Subaru XV review

Category: Family SUV

Section: Costs & verdict

Subaru XV
  • Subaru XV 2019 front tracking
  • Subaru XV 2019 rear left handling
  • Subaru XV
  • Subaru XV
  • Subaru XV
  • Subaru XV 2019 rear tracking
  • Subaru XV 2019 front static on grass
  • Subaru XV
  • Subaru XV
  • Subaru XV
  • Subaru XV
  • Subaru XV 2019 front tracking
  • Subaru XV 2019 rear left handling
  • Subaru XV
  • Subaru XV
  • Subaru XV
  • Subaru XV 2019 rear tracking
  • Subaru XV 2019 front static on grass
  • Subaru XV
  • Subaru XV
  • Subaru XV
  • Subaru XV
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Costs & verdict

Everyday costs, plus how reliable and safe it is

The good news in this regard is that all XVs get plenty of equipment as standard, including luxuries like heated front seats, dual-zone climate control, adaptive cruise control, LED headlights and, of course, four-wheel drive.

There are just two trim levels, and we recommend sticking with entry-level SE to keep the costs down. SE Premium doesn’t really add enough to make its higher price worth paying; yes, it gives you electrically adjustable leather seats and sat-nav, but with Apple CarPlay and Android Auto as standard across the range, you’re better off using a navigation app on your phone anyway.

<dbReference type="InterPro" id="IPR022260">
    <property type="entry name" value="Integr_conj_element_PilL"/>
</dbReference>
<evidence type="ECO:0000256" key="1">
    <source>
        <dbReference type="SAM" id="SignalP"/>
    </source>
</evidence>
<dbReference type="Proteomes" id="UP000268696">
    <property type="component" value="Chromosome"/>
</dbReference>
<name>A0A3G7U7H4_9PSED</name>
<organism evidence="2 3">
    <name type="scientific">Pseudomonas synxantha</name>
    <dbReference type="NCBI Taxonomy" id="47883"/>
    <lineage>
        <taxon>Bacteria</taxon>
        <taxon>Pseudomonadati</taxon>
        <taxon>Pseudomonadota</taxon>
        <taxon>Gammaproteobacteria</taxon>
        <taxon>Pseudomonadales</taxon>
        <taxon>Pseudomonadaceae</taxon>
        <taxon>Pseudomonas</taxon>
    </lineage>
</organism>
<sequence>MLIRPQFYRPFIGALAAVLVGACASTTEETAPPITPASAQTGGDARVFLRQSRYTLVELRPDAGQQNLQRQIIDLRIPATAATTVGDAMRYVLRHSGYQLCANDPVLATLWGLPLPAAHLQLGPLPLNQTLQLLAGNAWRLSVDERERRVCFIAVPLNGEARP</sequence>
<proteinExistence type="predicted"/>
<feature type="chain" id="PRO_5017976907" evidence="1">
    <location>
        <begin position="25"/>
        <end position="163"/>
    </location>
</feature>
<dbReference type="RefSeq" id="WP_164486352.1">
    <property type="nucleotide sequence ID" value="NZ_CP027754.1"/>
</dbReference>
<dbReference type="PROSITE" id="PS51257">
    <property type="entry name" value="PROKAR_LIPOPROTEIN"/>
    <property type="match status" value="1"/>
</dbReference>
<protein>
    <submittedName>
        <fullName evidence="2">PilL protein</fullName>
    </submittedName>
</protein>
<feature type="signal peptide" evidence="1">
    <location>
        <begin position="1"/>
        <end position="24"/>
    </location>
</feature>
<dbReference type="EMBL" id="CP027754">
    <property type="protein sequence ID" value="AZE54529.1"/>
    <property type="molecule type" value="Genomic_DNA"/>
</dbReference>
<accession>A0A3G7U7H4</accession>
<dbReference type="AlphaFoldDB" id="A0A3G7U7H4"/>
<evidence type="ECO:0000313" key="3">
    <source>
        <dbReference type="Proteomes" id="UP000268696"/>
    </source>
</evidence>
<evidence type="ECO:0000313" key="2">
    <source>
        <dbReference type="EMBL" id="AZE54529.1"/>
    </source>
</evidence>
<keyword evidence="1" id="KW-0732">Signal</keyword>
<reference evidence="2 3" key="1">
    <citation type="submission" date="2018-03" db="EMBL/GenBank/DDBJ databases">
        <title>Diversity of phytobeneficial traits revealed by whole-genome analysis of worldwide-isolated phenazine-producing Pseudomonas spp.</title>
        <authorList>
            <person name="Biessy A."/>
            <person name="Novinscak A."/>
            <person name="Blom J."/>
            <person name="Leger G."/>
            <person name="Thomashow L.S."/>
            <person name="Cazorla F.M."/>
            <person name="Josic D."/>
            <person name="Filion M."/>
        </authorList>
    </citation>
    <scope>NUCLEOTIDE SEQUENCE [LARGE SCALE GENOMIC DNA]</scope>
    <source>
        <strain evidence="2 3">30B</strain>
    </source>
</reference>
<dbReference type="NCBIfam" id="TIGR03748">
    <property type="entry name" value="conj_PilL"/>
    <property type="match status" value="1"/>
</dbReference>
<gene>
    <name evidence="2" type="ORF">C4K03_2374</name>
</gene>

One area where the XV does excel, however, is in safety. Thanks to the bundles of safety kit fitted as standard (in particular, Subaru’s EyeSight collision avoidance system), the XV scored a full five stars in its Euro NCAP safety tests; it performed very well in the adult and pedestrian safety sections, scoring 94% and 84% respectively.

Another particularly praiseworthy piece of safety tech is the XV’s clever front occupant detection system. It is able to detect if a rearward-facing child seat is being used and, if so, will automatically turn off the front passenger airbag. Little wonder the XV excelled in the child occupant protection in its Euro NCAP test, gaining a respectable 89% rating in this category. Meanwhile, an alarm and engine immobiliser are fitted to boost security.

Subaru’s five-year or 100,000-mile warranty is impressive by class standards; most rivals offer only three years of cover. The extra battery of hybrid models is covered by an separate eight year, 100,000 mile warranty. 

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Subaru XV

Overview

The Subaru XV is astonishingly good off road, and its reliability record and standard safety kit are commendable. For those who don’t require proper off-road ability, though, most rivals in this class will prove more practical, as well as being much cheaper to buy and run

  • Off-road ability
  • Tidy handling
  • Well equipped
  • Expensive to buy and run
  • Small boot
  • Engines feel weedy
New car deals
Save up to £803
Target Price from £27,740
Save up to £803
or from £339pm
Swipe to see used and leasing deals
Nearly new deals
From £29,790